This is defining an omega as the energy density of that particular thing over the critical density of the entire universe. That means everything should add up to 1 (if we add the density parameter for baryonic matter, and we add the density parameter for dark matter, and we add the density parameter for radiation, and so on and so forth, if we add everything, it will total up to 1 because we set it up that way). What this means is that if I say something like "the density parameter of baryonic matter is about 0.04," then what you should get out of this statement is that baryonic matter makes up a laughably tiny fraction of the energy density of the universe. (Baryonic matter being the "regular" matter you see and interact with around you: protons, neutrons and so forth).

So what parameters might we consider? There's a lot that can be said here, but again in the interest of brevity (ask questions in comments if you'd like), I'll tell you now that the parameters are radiation, matter, and dark energy. A very good model of the universe, called the Benchmark model, finds these parameters (and we'll get into how during posts specifically about these parameters):

[GALLERY=media, 9496]Benchmarkparam by Meow Mix posted Jun 23, 2021 at 11:44 PM[/GALLERY]

(The "r" is for radiation, the "m" is for matter, and the lambda is for dark energy here).

Notice that these parameters add up to 1, as they should (because each of them is defined against the critical density at which the universe is flat; and the universe is flat). The zeroes represent that these are their values at the present time: the parameters are different at different times because the scale factor (the size) of the universe is different at different times (and remember, we're ultimately talking about energy densities, so it makes sense that if the size of the container changes, the density in that container will change if you think about it).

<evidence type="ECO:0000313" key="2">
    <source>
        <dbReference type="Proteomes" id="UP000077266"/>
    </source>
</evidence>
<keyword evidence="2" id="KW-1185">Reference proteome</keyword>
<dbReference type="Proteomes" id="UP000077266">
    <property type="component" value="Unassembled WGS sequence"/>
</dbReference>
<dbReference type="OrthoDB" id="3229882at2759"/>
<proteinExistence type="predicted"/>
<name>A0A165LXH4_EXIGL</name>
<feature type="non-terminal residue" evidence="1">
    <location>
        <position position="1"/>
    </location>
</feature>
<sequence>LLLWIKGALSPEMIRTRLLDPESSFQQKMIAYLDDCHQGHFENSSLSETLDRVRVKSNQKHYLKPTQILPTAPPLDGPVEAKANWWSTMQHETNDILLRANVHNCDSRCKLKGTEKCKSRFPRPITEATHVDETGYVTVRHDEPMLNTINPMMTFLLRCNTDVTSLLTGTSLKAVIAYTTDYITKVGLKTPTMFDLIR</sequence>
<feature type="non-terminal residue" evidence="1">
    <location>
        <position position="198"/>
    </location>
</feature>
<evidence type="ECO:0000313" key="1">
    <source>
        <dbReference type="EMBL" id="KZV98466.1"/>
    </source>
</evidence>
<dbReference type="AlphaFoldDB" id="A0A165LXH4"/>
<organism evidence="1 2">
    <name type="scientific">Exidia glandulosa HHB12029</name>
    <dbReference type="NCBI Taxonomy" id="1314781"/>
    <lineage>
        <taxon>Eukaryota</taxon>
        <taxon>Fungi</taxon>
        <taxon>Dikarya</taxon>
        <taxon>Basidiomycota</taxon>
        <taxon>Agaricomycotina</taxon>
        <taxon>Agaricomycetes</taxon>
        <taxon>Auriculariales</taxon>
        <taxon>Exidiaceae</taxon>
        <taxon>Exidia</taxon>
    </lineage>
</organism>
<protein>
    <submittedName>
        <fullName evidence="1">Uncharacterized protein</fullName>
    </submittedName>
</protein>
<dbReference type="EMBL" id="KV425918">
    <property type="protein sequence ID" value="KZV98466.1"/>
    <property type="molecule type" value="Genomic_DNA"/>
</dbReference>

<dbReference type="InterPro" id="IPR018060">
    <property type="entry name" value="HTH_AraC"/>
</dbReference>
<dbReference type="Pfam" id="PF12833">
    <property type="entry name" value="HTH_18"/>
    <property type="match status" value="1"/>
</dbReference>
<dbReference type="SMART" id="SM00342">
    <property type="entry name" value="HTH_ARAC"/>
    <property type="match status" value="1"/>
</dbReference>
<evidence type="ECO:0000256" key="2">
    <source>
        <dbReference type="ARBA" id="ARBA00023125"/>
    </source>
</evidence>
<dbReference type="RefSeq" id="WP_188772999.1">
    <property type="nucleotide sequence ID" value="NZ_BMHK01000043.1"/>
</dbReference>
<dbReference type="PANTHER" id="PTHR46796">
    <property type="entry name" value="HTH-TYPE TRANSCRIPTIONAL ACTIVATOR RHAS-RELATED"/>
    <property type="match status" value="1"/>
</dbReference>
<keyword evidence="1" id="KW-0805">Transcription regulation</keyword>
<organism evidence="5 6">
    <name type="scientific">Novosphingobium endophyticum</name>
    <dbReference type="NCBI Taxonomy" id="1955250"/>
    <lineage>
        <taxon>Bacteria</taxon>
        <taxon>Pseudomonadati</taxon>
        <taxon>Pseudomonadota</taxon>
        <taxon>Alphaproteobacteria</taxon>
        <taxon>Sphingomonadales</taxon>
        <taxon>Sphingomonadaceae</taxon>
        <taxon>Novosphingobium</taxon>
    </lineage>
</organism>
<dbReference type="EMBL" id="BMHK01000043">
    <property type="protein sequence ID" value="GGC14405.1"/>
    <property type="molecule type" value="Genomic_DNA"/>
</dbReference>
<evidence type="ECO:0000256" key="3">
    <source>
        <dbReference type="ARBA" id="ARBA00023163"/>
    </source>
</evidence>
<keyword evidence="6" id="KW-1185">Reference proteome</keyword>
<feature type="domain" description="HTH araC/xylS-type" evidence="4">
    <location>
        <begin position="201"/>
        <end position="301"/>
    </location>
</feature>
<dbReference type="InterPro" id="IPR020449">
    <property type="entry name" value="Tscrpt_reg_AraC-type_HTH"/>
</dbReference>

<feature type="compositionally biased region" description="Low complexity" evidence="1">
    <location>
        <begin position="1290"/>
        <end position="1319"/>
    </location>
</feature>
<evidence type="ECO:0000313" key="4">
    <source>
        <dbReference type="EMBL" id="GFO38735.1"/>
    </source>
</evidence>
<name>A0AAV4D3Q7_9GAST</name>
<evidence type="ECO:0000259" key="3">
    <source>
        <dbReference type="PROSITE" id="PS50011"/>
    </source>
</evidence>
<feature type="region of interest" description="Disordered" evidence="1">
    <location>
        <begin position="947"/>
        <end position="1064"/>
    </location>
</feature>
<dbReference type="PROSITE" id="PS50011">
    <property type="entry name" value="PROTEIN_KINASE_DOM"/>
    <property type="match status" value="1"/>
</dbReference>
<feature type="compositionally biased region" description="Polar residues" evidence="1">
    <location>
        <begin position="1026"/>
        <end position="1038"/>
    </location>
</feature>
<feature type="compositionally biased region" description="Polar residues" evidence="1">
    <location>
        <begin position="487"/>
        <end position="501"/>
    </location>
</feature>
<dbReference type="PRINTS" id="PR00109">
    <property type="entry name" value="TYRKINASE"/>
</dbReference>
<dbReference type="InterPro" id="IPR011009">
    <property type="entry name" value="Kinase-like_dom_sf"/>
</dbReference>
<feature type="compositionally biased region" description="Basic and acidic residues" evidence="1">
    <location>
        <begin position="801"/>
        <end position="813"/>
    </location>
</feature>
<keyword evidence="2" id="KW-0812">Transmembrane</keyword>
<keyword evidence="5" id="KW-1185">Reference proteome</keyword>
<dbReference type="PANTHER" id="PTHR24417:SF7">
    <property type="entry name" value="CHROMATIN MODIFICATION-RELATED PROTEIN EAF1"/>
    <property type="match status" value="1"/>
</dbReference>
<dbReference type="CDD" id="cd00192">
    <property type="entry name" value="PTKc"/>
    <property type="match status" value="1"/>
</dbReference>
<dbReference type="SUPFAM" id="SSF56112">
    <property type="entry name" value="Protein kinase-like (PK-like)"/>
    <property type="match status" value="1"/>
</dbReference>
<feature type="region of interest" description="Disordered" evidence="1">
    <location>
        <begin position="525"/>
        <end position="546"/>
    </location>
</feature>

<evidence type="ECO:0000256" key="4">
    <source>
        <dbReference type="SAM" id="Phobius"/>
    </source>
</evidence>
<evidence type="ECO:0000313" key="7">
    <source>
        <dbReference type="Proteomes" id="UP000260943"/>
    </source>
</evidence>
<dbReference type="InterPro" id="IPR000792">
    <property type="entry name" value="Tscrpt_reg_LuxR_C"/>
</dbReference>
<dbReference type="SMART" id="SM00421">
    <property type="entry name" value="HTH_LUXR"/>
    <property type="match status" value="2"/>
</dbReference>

Right now, the lambda term dominates the universe (and again, in a future post I will be going over how we actually get these values, so just take them on my word for right now). However, that may not have been the case in the past. What I want you to understand at this point is that these values change as the scale factor a changes; and that they change differently. Radiation scales per the scale factor as a^-4, matter scales per the scale factor as a^-3, and lambda does not scale as the universe changes size.

So as the scale factor a increases, matter's density parameter decreases proportionally to a^-3. If we move back in time, this means that matter's density parameter gets larger the further back we look, because the scale factor of the universe gets smaller (as we look back, the universe was smaller than it is today because it's expanding!)

So we can calculate questions for instance like "what size was the universe when the density parameter for matter was equal to the density parameter of lambda," and since there is a relationship between redshift and scale factor, that means we could calculate at what redshift out we have to look in order to see what the universe looked like under those circumstances! Remember, looking out is looking back because it takes time for light to reach us; so if we look at a certain redshift out, we are literally seeing the universe as it was at a given time, not as it would appear today. (For the curious, the scale factor at matter/dark energy equality was about 0.77, which corresponds to a redshift of about 0.31).